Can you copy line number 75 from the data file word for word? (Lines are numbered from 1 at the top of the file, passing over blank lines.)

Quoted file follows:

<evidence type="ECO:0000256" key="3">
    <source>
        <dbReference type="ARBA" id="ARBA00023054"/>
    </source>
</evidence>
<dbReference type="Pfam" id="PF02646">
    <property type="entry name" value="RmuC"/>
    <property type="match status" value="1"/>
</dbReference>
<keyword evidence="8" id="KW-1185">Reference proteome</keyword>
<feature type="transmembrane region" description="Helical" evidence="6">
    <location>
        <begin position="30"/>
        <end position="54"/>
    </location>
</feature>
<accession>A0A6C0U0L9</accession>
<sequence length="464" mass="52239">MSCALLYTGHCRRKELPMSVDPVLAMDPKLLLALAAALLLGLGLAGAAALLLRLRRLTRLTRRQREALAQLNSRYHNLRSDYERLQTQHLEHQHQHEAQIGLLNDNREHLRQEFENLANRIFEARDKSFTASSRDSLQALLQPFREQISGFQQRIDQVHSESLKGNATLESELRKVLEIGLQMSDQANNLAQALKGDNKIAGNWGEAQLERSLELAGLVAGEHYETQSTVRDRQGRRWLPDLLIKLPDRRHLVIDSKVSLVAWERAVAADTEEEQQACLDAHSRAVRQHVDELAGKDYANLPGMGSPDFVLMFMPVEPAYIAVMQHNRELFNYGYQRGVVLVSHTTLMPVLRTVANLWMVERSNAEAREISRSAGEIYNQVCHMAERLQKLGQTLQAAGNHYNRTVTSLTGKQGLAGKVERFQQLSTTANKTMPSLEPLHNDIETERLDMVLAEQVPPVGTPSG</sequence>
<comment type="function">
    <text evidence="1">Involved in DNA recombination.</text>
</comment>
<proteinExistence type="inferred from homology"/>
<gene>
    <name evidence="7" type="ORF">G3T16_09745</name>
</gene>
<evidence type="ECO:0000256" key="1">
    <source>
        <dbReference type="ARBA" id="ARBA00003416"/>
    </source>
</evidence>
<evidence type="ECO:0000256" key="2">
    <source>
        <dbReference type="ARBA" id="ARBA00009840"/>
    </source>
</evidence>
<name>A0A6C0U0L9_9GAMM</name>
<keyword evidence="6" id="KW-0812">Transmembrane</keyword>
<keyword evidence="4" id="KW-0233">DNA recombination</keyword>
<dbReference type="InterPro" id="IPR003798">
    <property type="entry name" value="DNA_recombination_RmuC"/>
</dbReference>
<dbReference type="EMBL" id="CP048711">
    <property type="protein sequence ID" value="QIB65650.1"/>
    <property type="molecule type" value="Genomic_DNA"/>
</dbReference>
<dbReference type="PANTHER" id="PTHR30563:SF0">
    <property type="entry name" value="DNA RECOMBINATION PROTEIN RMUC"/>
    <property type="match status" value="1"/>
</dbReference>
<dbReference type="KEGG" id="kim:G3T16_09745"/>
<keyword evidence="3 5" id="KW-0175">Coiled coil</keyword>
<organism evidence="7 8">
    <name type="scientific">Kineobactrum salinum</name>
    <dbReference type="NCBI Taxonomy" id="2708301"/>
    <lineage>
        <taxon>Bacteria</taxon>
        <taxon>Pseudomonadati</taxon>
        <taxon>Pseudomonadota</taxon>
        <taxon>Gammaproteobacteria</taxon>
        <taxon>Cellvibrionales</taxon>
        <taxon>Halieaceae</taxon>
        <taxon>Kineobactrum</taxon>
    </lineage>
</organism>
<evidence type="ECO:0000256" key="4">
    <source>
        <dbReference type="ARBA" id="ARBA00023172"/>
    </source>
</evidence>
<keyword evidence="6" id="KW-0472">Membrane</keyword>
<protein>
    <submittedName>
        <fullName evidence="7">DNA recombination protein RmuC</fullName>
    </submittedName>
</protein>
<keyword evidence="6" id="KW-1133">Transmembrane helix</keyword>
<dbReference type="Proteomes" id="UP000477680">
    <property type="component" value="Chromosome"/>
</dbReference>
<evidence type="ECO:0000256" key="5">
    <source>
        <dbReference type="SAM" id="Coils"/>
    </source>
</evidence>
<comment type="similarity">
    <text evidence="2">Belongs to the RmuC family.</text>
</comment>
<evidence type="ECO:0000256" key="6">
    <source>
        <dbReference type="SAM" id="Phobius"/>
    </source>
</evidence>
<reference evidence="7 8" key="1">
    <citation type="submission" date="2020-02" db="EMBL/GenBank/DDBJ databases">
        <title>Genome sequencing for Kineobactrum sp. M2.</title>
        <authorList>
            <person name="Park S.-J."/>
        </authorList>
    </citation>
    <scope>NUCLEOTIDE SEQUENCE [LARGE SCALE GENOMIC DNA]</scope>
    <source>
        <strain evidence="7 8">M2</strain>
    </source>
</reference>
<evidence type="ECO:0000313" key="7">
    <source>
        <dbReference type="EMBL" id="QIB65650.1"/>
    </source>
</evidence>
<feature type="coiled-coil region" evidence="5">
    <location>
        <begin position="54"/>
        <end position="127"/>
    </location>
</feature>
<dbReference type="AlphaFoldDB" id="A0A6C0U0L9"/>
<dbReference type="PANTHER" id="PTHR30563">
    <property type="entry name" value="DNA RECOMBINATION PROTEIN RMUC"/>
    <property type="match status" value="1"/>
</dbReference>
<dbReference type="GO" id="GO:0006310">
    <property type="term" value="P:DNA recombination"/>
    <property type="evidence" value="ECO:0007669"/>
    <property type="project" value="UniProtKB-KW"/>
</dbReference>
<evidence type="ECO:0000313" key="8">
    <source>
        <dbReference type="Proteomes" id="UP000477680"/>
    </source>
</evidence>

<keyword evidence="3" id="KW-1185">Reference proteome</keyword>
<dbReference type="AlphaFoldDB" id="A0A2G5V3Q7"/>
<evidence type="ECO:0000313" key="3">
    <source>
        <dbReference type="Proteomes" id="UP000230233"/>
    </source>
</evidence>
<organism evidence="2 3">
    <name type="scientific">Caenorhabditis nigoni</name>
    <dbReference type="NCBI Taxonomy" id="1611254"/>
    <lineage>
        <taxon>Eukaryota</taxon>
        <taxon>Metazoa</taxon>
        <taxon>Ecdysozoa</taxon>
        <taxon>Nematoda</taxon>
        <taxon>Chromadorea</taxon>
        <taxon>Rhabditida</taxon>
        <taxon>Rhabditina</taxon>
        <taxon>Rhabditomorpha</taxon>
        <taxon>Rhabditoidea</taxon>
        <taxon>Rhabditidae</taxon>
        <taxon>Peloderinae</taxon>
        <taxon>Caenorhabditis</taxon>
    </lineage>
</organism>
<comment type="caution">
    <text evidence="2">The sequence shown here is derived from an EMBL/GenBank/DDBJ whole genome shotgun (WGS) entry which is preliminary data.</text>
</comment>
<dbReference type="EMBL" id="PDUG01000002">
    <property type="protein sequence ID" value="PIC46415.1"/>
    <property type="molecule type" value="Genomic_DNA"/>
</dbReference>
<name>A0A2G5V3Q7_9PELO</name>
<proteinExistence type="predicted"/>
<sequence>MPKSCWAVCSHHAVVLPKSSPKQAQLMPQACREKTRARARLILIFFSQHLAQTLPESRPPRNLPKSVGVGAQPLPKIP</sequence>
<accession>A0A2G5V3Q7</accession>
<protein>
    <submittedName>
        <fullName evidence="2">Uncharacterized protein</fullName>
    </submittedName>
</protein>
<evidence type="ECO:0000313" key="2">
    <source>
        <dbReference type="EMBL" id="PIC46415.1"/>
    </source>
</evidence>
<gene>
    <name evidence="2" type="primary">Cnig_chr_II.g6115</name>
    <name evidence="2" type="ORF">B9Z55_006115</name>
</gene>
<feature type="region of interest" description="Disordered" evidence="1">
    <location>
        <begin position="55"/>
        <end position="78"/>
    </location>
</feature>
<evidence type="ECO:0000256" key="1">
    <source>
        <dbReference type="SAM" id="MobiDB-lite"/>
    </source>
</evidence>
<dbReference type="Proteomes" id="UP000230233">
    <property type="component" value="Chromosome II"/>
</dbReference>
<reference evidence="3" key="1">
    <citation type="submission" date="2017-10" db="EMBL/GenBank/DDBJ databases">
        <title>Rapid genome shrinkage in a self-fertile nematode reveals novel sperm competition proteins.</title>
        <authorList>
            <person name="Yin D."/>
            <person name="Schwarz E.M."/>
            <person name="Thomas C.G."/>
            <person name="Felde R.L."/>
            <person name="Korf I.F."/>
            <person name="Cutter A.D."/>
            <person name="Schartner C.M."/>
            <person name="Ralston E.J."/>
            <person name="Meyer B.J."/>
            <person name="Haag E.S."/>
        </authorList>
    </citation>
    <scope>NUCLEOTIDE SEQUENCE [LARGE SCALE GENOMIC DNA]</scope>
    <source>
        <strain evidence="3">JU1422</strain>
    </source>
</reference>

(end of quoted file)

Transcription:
</protein>